I personally have tried yelling (let’s be honest, I tend to lose my shit often), grounding them, taking their electronics away, positive reinforcements, calmly explaining things to them, getting on their level and really listening to them, etc. I have tried everything I have been taught, or read about, or just personally thought of. I don’t have the best advice for you, because I’m still learning things myself. What I will say is that from my experience a blend of tactics is what seems to help the most. With my own children, they don’t respond well to yelling, though they don’t answer after the first 15 times I ask in a calm voice so, you get what you get. They do respond to having privileges (and electronics) taken away, so long as it’s followed by me really explaining the reasoning to them, and then listening to their thoughts also. Of course, positive reinforcements are also a big thing with them, which is how they got the tablets in the first place. I also often draw from my own childhood experiences. I remember a time when I was 11 and I got grounded for the entire summer because I kept doing things my parents had told me I couldn’t (or shouldn’t). My window overlooked the street below and I ended up sitting and watching my friends have fun without me. Talk about a bummer. I quickly learned that being grounded was no fun and that sneaking around was only going to make it worse. Today though, it’s much easier for kids to sneak around, especially when it comes to electronics (not huge when I was growing up). It’s hard to teach kids the dangers of such things when you know that they’re going to follow their friends regardless.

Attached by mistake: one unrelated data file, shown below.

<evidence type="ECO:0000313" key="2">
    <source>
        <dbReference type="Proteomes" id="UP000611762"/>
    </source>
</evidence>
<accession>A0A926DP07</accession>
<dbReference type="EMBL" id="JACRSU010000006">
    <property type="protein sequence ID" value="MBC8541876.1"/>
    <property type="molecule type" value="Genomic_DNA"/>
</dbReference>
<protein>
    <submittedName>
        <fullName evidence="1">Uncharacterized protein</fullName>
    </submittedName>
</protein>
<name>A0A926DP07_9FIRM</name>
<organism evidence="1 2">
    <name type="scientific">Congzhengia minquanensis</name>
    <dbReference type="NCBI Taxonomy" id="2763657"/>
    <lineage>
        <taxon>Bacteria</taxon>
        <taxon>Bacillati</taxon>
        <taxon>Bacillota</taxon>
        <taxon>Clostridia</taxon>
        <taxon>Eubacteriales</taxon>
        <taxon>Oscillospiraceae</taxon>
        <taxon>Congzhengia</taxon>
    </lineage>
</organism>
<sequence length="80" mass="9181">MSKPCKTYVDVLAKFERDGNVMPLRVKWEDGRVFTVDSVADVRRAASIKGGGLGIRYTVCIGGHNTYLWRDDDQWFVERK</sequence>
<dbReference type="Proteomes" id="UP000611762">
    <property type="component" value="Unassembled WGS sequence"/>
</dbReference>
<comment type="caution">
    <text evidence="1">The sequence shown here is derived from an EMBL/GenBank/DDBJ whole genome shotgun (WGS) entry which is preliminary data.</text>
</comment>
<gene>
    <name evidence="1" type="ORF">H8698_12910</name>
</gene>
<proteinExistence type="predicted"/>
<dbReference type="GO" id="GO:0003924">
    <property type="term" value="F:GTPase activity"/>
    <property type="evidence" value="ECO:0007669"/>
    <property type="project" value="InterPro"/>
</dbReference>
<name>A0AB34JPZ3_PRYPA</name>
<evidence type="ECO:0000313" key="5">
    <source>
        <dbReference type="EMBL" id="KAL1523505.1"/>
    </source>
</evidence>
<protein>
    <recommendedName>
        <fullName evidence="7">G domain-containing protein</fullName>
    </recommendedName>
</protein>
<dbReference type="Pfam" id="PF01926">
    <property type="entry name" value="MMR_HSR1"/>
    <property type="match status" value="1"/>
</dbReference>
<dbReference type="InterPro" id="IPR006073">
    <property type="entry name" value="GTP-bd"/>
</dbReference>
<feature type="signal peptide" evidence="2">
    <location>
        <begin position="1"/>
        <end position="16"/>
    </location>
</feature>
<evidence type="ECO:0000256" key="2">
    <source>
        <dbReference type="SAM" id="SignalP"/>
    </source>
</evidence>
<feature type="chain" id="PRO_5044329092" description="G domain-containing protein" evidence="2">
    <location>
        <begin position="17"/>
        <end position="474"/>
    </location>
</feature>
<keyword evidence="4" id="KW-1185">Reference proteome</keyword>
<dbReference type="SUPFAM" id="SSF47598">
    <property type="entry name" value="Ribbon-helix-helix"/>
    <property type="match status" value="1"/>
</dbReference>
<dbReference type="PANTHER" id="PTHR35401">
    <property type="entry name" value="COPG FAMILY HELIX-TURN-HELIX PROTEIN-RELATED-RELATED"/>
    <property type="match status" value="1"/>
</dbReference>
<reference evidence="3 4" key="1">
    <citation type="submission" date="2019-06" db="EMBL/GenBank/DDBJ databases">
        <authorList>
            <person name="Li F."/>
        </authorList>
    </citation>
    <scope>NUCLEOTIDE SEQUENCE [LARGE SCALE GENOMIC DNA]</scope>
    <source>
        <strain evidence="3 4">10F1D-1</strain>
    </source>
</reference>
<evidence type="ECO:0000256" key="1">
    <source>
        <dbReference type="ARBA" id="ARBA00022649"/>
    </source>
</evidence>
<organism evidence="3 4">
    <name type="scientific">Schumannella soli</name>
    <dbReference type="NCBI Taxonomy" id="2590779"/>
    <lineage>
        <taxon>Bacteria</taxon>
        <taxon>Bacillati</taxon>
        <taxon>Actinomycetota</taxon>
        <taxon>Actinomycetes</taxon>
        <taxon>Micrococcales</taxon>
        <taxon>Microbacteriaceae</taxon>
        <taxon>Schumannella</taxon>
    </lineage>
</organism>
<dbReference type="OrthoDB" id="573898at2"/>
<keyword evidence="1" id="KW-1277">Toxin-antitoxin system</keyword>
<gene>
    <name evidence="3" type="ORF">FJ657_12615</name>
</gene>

I’m no expert, and in fact I often feel quite like a failure, but I keep trying to do my best. There are moments I’ve broken down in tears because I feel so awful, but I am always reminded of how great of a mother I am despite my own thoughts (thank you for that, Mom). I was also reminded recently that sometimes children need more than one “mother” and we should surround ourselves with whatever tribe of amazing women we can to help, especially in the moments we feel the worst. So, thank you April for being such a great influence and “second mom” to my own children. Moms, please try to remember that these times are fleeting and these moments do not define an entire existence. I think that’s the best any of us can do. Keep pushing forward and encouraging kids to understand right from wrong; and of course to be the best people they can be.

I just want you to know you’re not alone here. My children are pretty darn good kids, and I’m proud of them for the way they are. Do they sometimes make me feel like crap? Absolutely. Is it right? Hell, no. But at the end of the day they’re being the kind, polite, and respectful young children I’ve raised them to be out in the world, and sometimes that’s the most anyone can ask for. 

I have linked below some of my favorite parenting sites, if you’re interested. (I don’t receive anything if you click the links, but I can’t say the other site doesn’t.)

Happy November everyone! Keep doing your best out there.

  • A super versatile and popular website that covers a broad variety of topics:
  • Another versatile and popular website covering a range of topics:
  • Just because I’m not a father doesn’t mean I don’t believe they know what they’re talking about:
  • I also love checking out IG and Facebook profiles of more humorous parenting like “The Holderness Family”, “Kristina Kuzmic” and “Meredith Masony of That’s Inappropriate”